‘What Amazon has done is a disservice to anyone—black or white—who is interested in the rich history of black Americans,’ Jason L. Riley wrote
The documentary film about Thomas, “Created Equal: Clarence Thomas in His Own Words,” was removed from Amazon’s streaming service last month and the filmmaker said he was never given an explanation.
“What Amazon has done is a disservice to anyone—black or white—who is interested in the rich history of black Americans,” Wall Street Journal columnist Jason L. Riley wrote about the decision.
The film features extensive interviews with Thomas and chronicles his journey from “the depths of poverty” to the Supreme Court and everything in between, including his contentious confirmation hearings where Anita Hill accused him of sexual harassment.
President Joe Biden, who was chairman of the Senate Judiciary Committee during the hearings that riveted the nation, grilled Hill in archival footage used in the film. The films does not paint Biden in a positive light; Thomas told viewers at one point he had “no idea” what Biden and other Senate questioners were talking about.
Thomas spoke on everything from race and politics to religion in the documentary. It aired on PBS back in May 2020 and landed on Amazon later that year.
Amazon did not immediately respond to a request for comment.
Filmmaker Michael Pack told the Wall Street Journal he was never offered an explanation as to why Amazon removed it.
“Our distributor, who’s the one who made the deal with Amazon, has repeatedly asked them for explanations but they haven’t given any,” Pack told the Journal.
“They have the right to pull anything from their site, and they don’t have to give an explanation,” he continued. “So it’s not a contract violation. But many people have complained, and they haven’t put it back up.”
A search of Amazon Prime for “Created Equal” turns up a 2017 movie by the same name about an attorney suing the Catholic Church, a 1980 television series “Free to Choose,” “Anita: Speaking Truth to Power” about Hill and “Confirmation,” a 2016 HBO movie about Hill’s accusations.
Amazon’s online retailer still lists the DVD for “Created Equal: Clarence Thomas in His Own Words,” but notes it is currently out of stock.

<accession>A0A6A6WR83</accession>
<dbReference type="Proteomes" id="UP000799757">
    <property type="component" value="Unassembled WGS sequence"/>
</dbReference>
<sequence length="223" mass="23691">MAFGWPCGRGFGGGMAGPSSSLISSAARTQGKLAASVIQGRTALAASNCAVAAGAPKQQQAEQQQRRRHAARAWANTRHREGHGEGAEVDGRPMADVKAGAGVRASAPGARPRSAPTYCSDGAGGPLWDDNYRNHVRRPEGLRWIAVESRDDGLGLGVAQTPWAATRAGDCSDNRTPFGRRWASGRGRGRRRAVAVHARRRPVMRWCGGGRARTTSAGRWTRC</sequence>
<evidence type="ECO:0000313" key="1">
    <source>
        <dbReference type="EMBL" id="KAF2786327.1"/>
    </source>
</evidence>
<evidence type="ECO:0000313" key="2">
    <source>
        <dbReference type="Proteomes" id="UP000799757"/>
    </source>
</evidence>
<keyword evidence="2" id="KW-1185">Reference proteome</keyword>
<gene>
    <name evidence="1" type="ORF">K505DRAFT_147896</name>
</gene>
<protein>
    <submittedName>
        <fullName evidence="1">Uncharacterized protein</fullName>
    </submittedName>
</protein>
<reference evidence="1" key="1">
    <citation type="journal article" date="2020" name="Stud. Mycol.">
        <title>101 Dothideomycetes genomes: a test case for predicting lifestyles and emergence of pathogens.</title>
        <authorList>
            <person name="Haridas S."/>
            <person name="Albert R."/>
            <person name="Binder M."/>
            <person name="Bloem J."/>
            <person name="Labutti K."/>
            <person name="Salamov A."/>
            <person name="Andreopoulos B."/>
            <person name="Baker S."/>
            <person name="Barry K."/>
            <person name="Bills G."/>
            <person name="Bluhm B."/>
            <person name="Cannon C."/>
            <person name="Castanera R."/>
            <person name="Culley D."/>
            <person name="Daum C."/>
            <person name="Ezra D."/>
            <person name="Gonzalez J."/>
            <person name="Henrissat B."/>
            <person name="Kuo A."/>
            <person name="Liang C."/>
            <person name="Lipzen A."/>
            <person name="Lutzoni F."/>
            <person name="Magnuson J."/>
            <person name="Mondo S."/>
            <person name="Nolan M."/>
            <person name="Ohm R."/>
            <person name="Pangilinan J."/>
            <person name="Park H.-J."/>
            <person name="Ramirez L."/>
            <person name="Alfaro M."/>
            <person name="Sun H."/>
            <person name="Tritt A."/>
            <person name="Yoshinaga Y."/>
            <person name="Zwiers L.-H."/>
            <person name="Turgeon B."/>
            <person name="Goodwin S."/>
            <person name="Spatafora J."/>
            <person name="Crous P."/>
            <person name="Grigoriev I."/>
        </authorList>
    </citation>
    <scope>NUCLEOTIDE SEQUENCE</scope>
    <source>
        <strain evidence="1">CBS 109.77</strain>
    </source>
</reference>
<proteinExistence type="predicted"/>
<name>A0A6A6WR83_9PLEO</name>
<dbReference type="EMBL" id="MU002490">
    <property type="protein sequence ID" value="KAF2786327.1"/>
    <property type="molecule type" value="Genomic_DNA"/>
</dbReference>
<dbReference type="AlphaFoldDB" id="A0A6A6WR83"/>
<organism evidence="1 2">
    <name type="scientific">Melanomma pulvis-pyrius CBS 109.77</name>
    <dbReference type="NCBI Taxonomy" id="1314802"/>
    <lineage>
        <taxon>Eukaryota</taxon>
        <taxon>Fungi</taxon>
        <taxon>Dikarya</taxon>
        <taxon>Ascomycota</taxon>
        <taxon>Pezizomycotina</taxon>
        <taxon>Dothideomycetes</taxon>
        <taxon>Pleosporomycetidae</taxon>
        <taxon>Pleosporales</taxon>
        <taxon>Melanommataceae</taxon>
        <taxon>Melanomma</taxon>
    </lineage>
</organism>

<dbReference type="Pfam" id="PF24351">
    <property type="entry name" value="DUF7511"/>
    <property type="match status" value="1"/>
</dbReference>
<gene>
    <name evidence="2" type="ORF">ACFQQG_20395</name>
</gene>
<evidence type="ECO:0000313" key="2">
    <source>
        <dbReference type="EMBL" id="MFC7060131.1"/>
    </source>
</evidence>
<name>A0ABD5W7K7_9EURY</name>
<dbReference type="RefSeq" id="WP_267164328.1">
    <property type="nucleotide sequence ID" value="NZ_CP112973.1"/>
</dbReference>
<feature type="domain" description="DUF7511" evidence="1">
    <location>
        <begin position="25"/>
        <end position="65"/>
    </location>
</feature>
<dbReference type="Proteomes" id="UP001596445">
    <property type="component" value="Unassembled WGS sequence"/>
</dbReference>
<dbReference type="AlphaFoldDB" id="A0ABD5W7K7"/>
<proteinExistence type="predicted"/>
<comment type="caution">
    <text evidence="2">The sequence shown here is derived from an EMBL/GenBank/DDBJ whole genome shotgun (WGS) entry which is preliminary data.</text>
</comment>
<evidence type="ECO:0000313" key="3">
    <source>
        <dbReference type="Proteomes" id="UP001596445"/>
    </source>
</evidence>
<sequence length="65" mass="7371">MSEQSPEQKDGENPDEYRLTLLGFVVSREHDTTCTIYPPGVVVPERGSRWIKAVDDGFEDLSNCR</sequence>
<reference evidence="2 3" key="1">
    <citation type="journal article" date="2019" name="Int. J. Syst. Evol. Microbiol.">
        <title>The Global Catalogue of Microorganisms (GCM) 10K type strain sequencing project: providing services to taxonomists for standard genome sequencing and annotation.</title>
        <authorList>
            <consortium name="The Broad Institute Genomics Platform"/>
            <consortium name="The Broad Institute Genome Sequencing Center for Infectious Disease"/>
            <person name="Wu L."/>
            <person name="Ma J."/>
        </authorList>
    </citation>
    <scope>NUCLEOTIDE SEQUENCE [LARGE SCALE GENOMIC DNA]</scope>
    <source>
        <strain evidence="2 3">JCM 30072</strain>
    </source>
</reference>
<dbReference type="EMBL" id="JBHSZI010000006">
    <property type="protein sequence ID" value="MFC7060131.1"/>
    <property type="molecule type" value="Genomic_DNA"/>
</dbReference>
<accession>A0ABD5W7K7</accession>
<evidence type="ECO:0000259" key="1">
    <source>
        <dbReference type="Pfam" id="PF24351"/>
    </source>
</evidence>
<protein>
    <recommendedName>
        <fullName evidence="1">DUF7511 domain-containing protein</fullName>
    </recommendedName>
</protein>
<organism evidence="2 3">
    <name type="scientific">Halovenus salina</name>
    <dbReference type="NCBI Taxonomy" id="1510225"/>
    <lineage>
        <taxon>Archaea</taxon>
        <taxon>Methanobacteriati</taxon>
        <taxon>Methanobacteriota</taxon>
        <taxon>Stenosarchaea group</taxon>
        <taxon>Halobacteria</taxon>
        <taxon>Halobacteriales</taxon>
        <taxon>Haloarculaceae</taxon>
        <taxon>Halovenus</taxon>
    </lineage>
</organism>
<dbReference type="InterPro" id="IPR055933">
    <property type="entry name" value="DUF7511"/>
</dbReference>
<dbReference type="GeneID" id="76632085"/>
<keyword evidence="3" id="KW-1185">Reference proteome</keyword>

The removal of the film irked Pack, especially because it happened during Black History Month. Thomas is the second African American to serve on the Supreme Court and its only current Black member.
“Clarence Thomas, to my mind, is the most important African-American leader in America today,” Pack told the Journal. “I don’t think Amazon should get away with doing these things without suffering at least some PR consequences.”
Last month, the book, “When Harry Became Sally: Responding to the Transgender Moment,” was also removed from Amazon.
The decision caused swift backlash, as critics pointed out Amazon has a history of censoring books that don’t coincide with the company’s political views.
Author Ryan T. Anderson’s “When Harry Became Sally” aimed to provide “thoughtful answers to questions arising from our transgender moment” and offered a “a balanced approach to public policy on gender identity, and a sober assessment of the human costs of getting human nature wrong.”
A search of Amazon for “When Harry Became Sally” didn’t find Anderson’s book, instead suggesting books with the opposite view such as “The End of Gender: Debunking the Myths about Sex and Identity in Our Society,” “Understanding Gender Dysphoria: Navigating Transgender Issues in a Changing Culture” and “Let Harry Become Sally: Responding to the Anti-Transgender Moment